He told i: “When we’ve been to France and Russia – the last two tournaments – [and] even one of the Euros in England, what you’re getting is usually about 0.5 percent.
“I’m not gonna be devastated that I can’t have a Budweiser at half-time, that’s not going to ruin my trip and I don’t think it will particularly bother England a lot of England fans. There are loads of places where you can have a drink beforehand.”
However, some fans from the country are pleased with the decision, with one saying it is important for their culture to be respected.
That’s good news!” said Nora Hassan, from Doha. “The Qatari people want this too, not just the royal family, because alcohol is prohibited for Muslims, and just as we respect the cultures and religions of other countries, we hope everyone respects our culture and religion.
“People will be happy with this decision. We hope that it will be banned from all places, but Fifa imposes some conditions on the host countries, and therefore it is distributed in some places, but the Qatari people are not happy with the presence of alcohol in general.”
Qatari journalist Mohammed Gharbawy claimed that there had been previous hints at the decision from the Supreme Committee, saying: “I don’t know why anyone is surprised.” The organisers intended “to avoid things like drunk fans on the metro”.
Reflect your Respect, a campaign group for modesty in Qatar, said: “We welcome everyone in Qatar, and we invite them to respect our Qatari religion and culture.”
Fifa appears to have lost control of its showpiece event
Analysis by Daniel Storey, i chief football writer in Doha
The issue is not that alcohol will not be available in World Cup stadiums. The same was roughly true at Euro 2016 in France, where the only beer to buy inside the ground was 0.5 per cent in strength. Qatar is a Muslim country and that makes the sale and marketing of alcohol culturally sensitive.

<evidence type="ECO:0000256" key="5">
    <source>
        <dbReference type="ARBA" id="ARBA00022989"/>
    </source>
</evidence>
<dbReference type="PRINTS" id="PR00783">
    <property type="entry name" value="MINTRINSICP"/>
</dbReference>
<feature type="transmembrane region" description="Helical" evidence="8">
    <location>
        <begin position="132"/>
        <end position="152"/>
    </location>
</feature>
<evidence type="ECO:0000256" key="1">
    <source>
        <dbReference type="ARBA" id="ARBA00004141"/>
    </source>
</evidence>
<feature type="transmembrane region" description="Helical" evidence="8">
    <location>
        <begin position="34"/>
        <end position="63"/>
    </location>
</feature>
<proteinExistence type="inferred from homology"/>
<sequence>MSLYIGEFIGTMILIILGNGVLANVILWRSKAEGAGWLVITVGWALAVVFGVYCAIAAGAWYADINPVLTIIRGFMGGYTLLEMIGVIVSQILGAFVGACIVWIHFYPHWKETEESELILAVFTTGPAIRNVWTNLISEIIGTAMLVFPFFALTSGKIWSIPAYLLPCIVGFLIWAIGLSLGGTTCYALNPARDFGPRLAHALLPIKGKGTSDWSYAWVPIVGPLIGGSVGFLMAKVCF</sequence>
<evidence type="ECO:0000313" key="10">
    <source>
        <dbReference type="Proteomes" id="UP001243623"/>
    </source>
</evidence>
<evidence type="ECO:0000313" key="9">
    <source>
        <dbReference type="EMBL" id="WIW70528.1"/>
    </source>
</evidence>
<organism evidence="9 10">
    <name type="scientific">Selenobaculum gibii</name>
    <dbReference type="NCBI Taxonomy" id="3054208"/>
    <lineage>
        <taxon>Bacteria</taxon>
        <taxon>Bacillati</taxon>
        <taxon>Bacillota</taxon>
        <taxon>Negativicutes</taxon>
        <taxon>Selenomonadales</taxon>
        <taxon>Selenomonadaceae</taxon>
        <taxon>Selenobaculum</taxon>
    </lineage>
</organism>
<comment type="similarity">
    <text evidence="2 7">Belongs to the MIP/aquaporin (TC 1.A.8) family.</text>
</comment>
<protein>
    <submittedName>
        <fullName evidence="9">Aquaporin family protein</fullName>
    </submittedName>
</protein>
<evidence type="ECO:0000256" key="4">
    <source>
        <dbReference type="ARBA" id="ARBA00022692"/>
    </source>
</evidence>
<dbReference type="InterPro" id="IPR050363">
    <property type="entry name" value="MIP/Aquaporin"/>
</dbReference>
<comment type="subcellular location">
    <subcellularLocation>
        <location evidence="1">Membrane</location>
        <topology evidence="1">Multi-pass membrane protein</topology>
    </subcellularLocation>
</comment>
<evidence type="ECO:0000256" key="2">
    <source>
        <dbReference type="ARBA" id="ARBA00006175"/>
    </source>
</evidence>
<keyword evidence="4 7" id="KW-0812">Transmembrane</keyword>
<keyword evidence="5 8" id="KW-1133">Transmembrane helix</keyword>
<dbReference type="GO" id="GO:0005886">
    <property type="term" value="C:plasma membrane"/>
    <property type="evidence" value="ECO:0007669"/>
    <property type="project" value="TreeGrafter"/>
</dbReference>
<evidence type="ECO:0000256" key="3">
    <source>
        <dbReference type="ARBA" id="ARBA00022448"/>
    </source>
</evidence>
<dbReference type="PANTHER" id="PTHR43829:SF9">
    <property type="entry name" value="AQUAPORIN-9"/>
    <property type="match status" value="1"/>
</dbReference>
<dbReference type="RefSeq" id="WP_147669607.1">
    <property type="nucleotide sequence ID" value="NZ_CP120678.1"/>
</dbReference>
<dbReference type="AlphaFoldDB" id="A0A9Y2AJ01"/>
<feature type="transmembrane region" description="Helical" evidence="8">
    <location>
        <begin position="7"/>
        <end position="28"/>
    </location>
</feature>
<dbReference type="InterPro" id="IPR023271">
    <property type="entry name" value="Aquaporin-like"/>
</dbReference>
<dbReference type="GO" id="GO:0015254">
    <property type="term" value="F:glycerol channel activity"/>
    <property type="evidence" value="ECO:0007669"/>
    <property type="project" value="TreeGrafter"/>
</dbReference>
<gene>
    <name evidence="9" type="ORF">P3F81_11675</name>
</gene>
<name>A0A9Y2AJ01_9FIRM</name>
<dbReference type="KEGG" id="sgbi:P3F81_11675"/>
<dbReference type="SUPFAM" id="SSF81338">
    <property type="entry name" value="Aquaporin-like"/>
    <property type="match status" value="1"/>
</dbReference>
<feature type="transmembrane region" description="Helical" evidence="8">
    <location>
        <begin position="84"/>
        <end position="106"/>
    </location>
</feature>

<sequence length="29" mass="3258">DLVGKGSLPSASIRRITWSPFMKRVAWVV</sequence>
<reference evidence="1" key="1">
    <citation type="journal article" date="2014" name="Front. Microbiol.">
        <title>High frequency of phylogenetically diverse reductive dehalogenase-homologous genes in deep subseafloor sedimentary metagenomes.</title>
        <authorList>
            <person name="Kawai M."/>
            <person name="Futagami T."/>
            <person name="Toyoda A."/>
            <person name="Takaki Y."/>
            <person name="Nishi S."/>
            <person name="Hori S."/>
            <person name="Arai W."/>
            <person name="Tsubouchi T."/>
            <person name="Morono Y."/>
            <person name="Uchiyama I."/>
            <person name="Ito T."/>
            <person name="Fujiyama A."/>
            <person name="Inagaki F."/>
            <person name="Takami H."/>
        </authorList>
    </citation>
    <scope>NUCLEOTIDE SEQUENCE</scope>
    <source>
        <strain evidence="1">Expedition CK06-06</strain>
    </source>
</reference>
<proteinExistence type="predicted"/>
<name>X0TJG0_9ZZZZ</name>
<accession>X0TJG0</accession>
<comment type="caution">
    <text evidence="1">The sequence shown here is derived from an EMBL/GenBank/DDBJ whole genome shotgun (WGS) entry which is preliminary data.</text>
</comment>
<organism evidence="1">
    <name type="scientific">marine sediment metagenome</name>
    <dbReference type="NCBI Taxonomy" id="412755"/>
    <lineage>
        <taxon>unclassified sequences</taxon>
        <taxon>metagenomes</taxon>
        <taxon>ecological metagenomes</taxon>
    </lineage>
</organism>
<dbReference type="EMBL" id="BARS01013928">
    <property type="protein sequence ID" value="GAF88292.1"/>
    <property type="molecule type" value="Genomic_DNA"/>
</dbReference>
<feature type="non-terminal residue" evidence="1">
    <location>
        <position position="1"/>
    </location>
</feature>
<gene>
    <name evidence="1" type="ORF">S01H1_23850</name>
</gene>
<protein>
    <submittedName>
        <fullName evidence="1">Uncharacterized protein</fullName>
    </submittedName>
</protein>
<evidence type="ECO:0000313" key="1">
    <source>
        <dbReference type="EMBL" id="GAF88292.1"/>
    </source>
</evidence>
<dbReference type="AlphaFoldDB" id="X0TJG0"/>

But to change something so significant, 48 hours before the start of a major tournament, is a demonstration of Qatar’s intent at controlling even the biggest hype machine in global sport, forcing a U-turn from Fifa. It is understood that this has come via protestations from Qatar’s Al Thani royal family.
This isn’t how things normally play out and it is certainly not how Fifa or Budweiser believed that it would play out. Fifa had already made one late concession to Qatar on the alcohol issue, when the state insisted that Budweiser concession stands should be moved to less conspicuous areas rather than front and centre of areas in which supporters would congregate.
It suggests that world football’s governing body has ceded control of its showpiece event and been forced into significant organisational changes so close to the event’s start. This World Cup has already been moved from summer to winter so we should have prepared for comparatively small changes, but the timing is still extraordinary.
Do not underestimate the awkwardness of the fallout. Budweiser has been the exclusive beer provider of the World Cup since 1986, and the contract is worth tens of millions on a four-yearly cycle. If they are prevented by Qatar of selling or advertising their products at any of the eight stadiums around Doha, they may reasonably argue that Fifa have broken the terms of their contract.